South Tyrol

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Flag of the Autonomous Province of Bozen - South Tyrol

South Tyrol (German Autonome Provinz Bozen-Südtirol, Italian Provincia autonoma di Bolzano-Alto Adige, Ladin Provinzia autonóma de Bulsan-Südtirol) is an autonomous province of Italy. It should not be confused with the autonomous region of Trentino-Alto Adige, of which it is a subdivison. South Tyrol's extensive autonomy makes it de facto comparable to an autonomous region of Italy.

The capital of the province is Bozen-Bolzano. It has an area of 7,400 sq km, and a total population of 476,023 (2004). There are 116 communes in the province (source: Italian institute of statistics Istat, see this link (



For the history of South Tyrol before World War I, see Tyrol.

World War I

Since 1882, Italy was part of the Triple Alliance (German: Dreibund), a defensive pact signed with Germany and Austria-Hungary. When Austria-Hungary, in 1914, declared war against Serbia, thus starting World War I, Italy remained neutral. Austria-Hungary, fearing Italian intervention in war against it, offered some territorial compensations in exchange for Italian neutrality for the whole war. On the other side, Triple Entente signed with Italy the London Pact, which promised territorial gains at expenses of Austria-Hungary, including South Tyrol, in exchange for Italian intervention in war. The frontline followed mostly the South Tyrol- Italian border, which ran right through the highest mountains of the Alps. The ensuing front became know as the "War in ice and snow", as troops occupied the highest mountains and glaciers all year long. 12 meters (40 feet) of snow were a usual occurrence during the winter of 1915/16 and ten thousands of soldiers disappeared in avalanches. The remains of these soldiers are still being uncovered today. The Italian Alpinis, as well as their South Tyrolean counterparts: Kaiserjäger, Standschützen and Landeschützen occupied every hill and mountain top and began to carve whole cities out of the rocks and even drilled deep tunnels and living quarters deep into the ice of glaciers like the Marmolada. Guns were dragged by hundreds of troops on Mountains up to 3,890 m (12,760 feet) high. Streets, cable cars, mountain railroads and walkways through the steepest of walls were built. But whoever had occupied the higher ground first was almost impossible to dislodge, so both sides turned to drilling tunnels under mountain peaks, filling them up with explosives and then detonating the whole mountain to pieces, including its defenders: Col di Lana, Monte Pasubio, Lagazuoi, etc. Climbing and skiing became essential skills for the troops of both sides and soon Ski Battalions and Special Climbing units were formed. In 1918, after Austrian defeat at the Battle of Vittorio Veneto, Italian troops ended the war with Austria-Hungary by penetrating deep in South Tyrol. The annexation was confirmed by the Treaty of Saint-Germain. The areas around Trento formed Italian-speaking Trentino. In the north the region around Bozen/Bolzano were inhabited by ethnic Germans and Ladins (today Ladin is the third official language of South Tyrol, alongside German and Italian).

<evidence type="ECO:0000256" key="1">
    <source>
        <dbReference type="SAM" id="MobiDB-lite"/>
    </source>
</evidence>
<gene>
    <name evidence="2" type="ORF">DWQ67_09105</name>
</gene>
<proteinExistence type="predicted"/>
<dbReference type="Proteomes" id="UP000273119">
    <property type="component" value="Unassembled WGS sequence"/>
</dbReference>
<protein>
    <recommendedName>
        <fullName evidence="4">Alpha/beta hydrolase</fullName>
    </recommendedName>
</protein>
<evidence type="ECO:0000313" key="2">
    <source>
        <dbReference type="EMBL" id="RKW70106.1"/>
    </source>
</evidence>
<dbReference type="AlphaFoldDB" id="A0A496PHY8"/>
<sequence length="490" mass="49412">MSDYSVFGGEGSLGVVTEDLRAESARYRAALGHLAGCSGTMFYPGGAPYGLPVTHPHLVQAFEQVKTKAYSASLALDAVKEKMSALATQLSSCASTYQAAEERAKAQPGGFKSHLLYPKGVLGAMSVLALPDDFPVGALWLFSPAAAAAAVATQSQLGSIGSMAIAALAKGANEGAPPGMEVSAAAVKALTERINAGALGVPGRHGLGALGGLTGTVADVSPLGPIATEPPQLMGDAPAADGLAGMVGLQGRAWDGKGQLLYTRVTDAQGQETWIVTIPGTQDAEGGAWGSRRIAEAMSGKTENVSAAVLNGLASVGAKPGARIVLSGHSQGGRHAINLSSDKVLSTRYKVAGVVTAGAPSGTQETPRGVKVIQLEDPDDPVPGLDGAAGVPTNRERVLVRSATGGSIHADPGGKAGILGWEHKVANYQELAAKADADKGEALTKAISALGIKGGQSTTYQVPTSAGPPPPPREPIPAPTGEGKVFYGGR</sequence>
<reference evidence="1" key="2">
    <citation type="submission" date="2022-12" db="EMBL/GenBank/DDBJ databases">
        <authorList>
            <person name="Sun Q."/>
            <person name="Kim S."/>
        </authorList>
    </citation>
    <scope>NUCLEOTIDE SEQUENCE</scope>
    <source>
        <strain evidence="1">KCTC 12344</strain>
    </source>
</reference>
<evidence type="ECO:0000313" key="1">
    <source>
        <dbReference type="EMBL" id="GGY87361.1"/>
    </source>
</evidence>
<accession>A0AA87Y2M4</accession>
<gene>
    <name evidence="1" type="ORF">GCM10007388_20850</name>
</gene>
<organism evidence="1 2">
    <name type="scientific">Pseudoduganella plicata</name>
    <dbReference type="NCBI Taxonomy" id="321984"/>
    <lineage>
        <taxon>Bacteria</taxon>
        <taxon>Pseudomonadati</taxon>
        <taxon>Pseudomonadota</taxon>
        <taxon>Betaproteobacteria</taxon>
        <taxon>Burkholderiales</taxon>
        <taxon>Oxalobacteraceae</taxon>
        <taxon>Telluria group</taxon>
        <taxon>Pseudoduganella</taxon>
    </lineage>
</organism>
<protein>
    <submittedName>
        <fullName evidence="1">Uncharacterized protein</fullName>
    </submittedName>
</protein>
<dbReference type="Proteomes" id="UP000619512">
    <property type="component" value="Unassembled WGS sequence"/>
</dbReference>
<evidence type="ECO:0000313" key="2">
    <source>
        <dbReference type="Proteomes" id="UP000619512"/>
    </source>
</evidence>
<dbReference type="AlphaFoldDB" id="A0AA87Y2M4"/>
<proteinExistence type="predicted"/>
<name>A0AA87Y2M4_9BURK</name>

Fascist rule and World War II

After the rise of Fascism in 1922 a policy of Italianization was implemented ruthlessly. All places, down to the tiniest hamlet, were given Italian names, and even family names were translated. The process intensified in the 1930s, when the government of Benito Mussolini encouraged thousands of southern Italians to relocate to the region. Hitler did not claim the German speaking South Tyrol for his "Reich", because Mussolini was too important as an ally. In 1939, both dictators agreed to give the German population a choice: they could emigrate to Germany (or its new territories) or stay in Italy and accept their complete Italianization. It was a difficult choice for the people of South Tyrol: between their language or the landscape where their ancestors had lived. Both solutions meant the crackdown of their culture. As a consequence, South Tyrolen Society was deeply riven. Those who wanted to stay ("Dableiber"), were condemned as traitors, those who left ("Optanten") were defamed as Nazis. Because of the outbreak of the WWII, this agreement between Mussolini and Hitler was never fully accomplished.